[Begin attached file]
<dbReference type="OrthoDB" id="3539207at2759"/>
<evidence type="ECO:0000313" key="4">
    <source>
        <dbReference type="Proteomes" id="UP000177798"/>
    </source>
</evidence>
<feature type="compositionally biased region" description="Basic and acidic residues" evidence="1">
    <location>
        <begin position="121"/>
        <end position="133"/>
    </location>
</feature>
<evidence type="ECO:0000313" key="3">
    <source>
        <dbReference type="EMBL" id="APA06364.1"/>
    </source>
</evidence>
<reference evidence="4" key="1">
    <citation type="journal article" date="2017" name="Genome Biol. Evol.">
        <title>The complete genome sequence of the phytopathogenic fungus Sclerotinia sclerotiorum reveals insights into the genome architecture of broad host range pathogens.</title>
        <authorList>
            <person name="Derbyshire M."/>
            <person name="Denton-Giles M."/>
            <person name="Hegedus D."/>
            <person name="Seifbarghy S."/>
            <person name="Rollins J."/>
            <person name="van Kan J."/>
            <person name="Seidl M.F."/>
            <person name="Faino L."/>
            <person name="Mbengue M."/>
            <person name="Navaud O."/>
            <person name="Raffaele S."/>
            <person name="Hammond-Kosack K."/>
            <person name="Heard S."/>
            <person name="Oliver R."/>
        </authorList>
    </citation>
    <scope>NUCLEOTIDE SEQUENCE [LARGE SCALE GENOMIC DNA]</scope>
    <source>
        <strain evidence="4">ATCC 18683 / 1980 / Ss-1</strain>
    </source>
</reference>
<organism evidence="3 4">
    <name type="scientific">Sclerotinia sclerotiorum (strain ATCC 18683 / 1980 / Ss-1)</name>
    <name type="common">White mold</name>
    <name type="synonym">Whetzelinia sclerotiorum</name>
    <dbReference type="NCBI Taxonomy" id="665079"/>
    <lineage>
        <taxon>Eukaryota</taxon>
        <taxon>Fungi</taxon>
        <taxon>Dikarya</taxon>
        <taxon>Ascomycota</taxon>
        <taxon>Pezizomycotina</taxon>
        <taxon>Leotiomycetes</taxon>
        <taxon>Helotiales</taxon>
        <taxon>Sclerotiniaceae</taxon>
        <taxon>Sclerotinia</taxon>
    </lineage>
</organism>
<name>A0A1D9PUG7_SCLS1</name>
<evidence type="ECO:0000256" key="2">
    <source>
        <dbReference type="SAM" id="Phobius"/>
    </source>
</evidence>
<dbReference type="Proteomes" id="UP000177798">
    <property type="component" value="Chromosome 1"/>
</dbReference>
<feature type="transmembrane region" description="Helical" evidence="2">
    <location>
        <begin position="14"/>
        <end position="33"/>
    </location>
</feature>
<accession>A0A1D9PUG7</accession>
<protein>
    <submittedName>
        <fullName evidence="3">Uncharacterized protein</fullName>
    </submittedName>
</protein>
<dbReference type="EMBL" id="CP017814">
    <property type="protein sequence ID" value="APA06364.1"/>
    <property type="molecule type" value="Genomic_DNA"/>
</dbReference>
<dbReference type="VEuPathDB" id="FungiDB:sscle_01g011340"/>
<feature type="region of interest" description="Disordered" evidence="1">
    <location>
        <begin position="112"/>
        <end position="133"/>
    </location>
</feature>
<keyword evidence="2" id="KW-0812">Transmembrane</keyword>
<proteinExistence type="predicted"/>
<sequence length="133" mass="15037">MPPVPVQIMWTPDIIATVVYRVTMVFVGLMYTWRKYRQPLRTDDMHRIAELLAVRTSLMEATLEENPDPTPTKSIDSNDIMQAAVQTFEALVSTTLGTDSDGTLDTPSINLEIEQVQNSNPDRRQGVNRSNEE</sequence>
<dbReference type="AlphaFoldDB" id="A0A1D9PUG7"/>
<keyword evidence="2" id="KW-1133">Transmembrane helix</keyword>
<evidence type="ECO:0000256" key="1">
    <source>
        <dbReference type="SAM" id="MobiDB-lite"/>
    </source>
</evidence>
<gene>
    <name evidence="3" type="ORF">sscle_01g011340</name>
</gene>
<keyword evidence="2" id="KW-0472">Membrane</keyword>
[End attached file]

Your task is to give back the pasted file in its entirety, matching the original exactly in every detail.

<dbReference type="OrthoDB" id="3539207at2759"/>
<evidence type="ECO:0000313" key="4">
    <source>
        <dbReference type="Proteomes" id="UP000177798"/>
    </source>
</evidence>
<feature type="compositionally biased region" description="Basic and acidic residues" evidence="1">
    <location>
        <begin position="121"/>
        <end position="133"/>
    </location>
</feature>
<evidence type="ECO:0000313" key="3">
    <source>
        <dbReference type="EMBL" id="APA06364.1"/>
    </source>
</evidence>
<reference evidence="4" key="1">
    <citation type="journal article" date="2017" name="Genome Biol. Evol.">
        <title>The complete genome sequence of the phytopathogenic fungus Sclerotinia sclerotiorum reveals insights into the genome architecture of broad host range pathogens.</title>
        <authorList>
            <person name="Derbyshire M."/>
            <person name="Denton-Giles M."/>
            <person name="Hegedus D."/>
            <person name="Seifbarghy S."/>
            <person name="Rollins J."/>
            <person name="van Kan J."/>
            <person name="Seidl M.F."/>
            <person name="Faino L."/>
            <person name="Mbengue M."/>
            <person name="Navaud O."/>
            <person name="Raffaele S."/>
            <person name="Hammond-Kosack K."/>
            <person name="Heard S."/>
            <person name="Oliver R."/>
        </authorList>
    </citation>
    <scope>NUCLEOTIDE SEQUENCE [LARGE SCALE GENOMIC DNA]</scope>
    <source>
        <strain evidence="4">ATCC 18683 / 1980 / Ss-1</strain>
    </source>
</reference>
<organism evidence="3 4">
    <name type="scientific">Sclerotinia sclerotiorum (strain ATCC 18683 / 1980 / Ss-1)</name>
    <name type="common">White mold</name>
    <name type="synonym">Whetzelinia sclerotiorum</name>
    <dbReference type="NCBI Taxonomy" id="665079"/>
    <lineage>
        <taxon>Eukaryota</taxon>
        <taxon>Fungi</taxon>
        <taxon>Dikarya</taxon>
        <taxon>Ascomycota</taxon>
        <taxon>Pezizomycotina</taxon>
        <taxon>Leotiomycetes</taxon>
        <taxon>Helotiales</taxon>
        <taxon>Sclerotiniaceae</taxon>
        <taxon>Sclerotinia</taxon>
    </lineage>
</organism>
<name>A0A1D9PUG7_SCLS1</name>
<evidence type="ECO:0000256" key="2">
    <source>
        <dbReference type="SAM" id="Phobius"/>
    </source>
</evidence>
<dbReference type="Proteomes" id="UP000177798">
    <property type="component" value="Chromosome 1"/>
</dbReference>
<feature type="transmembrane region" description="Helical" evidence="2">
    <location>
        <begin position="14"/>
        <end position="33"/>
    </location>
</feature>
<accession>A0A1D9PUG7</accession>
<protein>
    <submittedName>
        <fullName evidence="3">Uncharacterized protein</fullName>
    </submittedName>
</protein>
<dbReference type="EMBL" id="CP017814">
    <property type="protein sequence ID" value="APA06364.1"/>
    <property type="molecule type" value="Genomic_DNA"/>
</dbReference>
<dbReference type="VEuPathDB" id="FungiDB:sscle_01g011340"/>
<feature type="region of interest" description="Disordered" evidence="1">
    <location>
        <begin position="112"/>
        <end position="133"/>
    </location>
</feature>
<keyword evidence="2" id="KW-0812">Transmembrane</keyword>
<proteinExistence type="predicted"/>
<sequence length="133" mass="15037">MPPVPVQIMWTPDIIATVVYRVTMVFVGLMYTWRKYRQPLRTDDMHRIAELLAVRTSLMEATLEENPDPTPTKSIDSNDIMQAAVQTFEALVSTTLGTDSDGTLDTPSINLEIEQVQNSNPDRRQGVNRSNEE</sequence>
<dbReference type="AlphaFoldDB" id="A0A1D9PUG7"/>
<keyword evidence="2" id="KW-1133">Transmembrane helix</keyword>
<evidence type="ECO:0000256" key="1">
    <source>
        <dbReference type="SAM" id="MobiDB-lite"/>
    </source>
</evidence>
<gene>
    <name evidence="3" type="ORF">sscle_01g011340</name>
</gene>
<keyword evidence="2" id="KW-0472">Membrane</keyword>